The Walking Dead wrapped up its brief 6-episode “first season” last night, and while we haven’t seen the ratings yet, it’s safe to say that AMC can’t get the second season on fast enough. Meanwhile, the creative team has been out in force. Producer Gale Ann Hurd went to EW to pooh-pooh talk of writer firings, saying that folks were just moving on to other projects. The surviving cast has been resigned for season two. Even Hurd is surprised by how well the show has done.
“Honestly, I think they went up because of [EW's] cover article,” she said. “When you think about, it’s still genre, and a lot of people might think, well, it’s a zombie show it’s not for me. But we’ve found that it has broader appeal than initial expectations.”
Meanwhile, creator Robert Kirkman has been doing tons of press. He told TV Guide he liked the semi-scientific bits of the roots of the zombie invasion last night.
“I thought it was a great addition,” Kirkman says. “I’m very much opposed to showing what the actual cause [for the zombies] is and explaining how things work, but teasing a little bit is a great thing. If it adds an extra layer to the drama, then I’m all for it. It also led up to the fantastic mystery of the whisper Jenner gives to Rick at the end of that scene. That’s going to play into Season 2 quite a bit. I know where that’s going and it’s really a cool bit.”
Over at the AMC-TV blog, Kirkman answers reader questions::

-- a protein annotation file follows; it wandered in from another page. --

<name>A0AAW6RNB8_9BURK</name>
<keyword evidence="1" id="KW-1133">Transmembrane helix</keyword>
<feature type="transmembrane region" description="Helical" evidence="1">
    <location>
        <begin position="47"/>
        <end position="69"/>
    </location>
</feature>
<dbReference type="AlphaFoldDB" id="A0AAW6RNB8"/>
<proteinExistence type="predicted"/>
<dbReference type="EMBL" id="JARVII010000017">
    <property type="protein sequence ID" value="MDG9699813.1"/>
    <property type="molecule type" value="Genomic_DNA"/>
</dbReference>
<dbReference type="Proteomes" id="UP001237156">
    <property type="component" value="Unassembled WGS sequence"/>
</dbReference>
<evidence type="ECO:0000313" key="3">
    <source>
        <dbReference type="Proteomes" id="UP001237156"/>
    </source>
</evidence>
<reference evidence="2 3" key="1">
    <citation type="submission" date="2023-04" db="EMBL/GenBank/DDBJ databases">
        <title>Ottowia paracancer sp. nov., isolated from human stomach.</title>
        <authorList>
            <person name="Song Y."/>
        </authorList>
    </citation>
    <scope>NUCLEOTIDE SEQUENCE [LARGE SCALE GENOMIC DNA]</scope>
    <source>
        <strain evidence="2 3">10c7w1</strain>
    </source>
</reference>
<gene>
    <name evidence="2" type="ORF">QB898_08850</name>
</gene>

Q: Should the apocalypse occur, what would you take with you when fleeing your home? — Jennifer Joseph
A: My life. I would commit suicide very early on in a zombie apocalypse, just because I’ve been writing this book for almost eight years and it seems like a living hell.
Q: What was the thought process behind deciding to have the Shane subplot go on longer? — Joshua Beane
A: Well that is a good example of fixing something that I should have done in the comic book. When I was writing it, I didn’t know if the book would last six issues or twelve issues or three issues. So my mode of operation was to get all of the cool stuff out and move on to more cool stuff so I could get as much story in the printed issues as I could before the book was canceled. It was, “There’s a great love triangle. OK it’s over. Let’s move on.” Frank is able to come in and go, “Hey, there’s a lot of value to this story, and this Shane character is very interesting.” His story line is great, Jon Bernthal is an amazing actor and I want to see more of that guy on the show. And it’s a very cool thing because now he has already lived past the point where he died in the comic book, so he’s a complete unknown for fans. I want them to be watching the show unsure of what’s going to happen next, because that’s the best part of reading the comic.
Finally, Popular Mechanics talks to special effects master Greg Nicotero
“My first job was making squibs (explosive packets filled with fake blood) for Day of the Dead,” he says. In 1985, when that film was made, a VFX artist trying to create a head shot could attach gunpowder-ignited sack onto the noggin of an actor or extra (protected by a plate, of course) and detonate a bag filled with red fluid and faux brain material. Another method involves yanking cords that spill blood bags hidden behind prosthetics. These days, that explosive approach can only be used on a stuntman and the wire plug method is time intensive.
Click the ink to find out how they do it these days. The effects folks on Walking Dead actually study forensics guides to make sure different weapons have different blood splatters.
Our own thoughts? The six episodes did a good job of keeping things tense, but in a longer season we DEFINITELY need to develop the characters more. We loved how in last night’s episode, as soon as the refugees go to safety, all they did was get drunk and act up. Very human, very weak. The talk with Jenner set up the real theme of the show: hope vs. despair. In order to cling to hope and survive, our characters need to get a lot more character.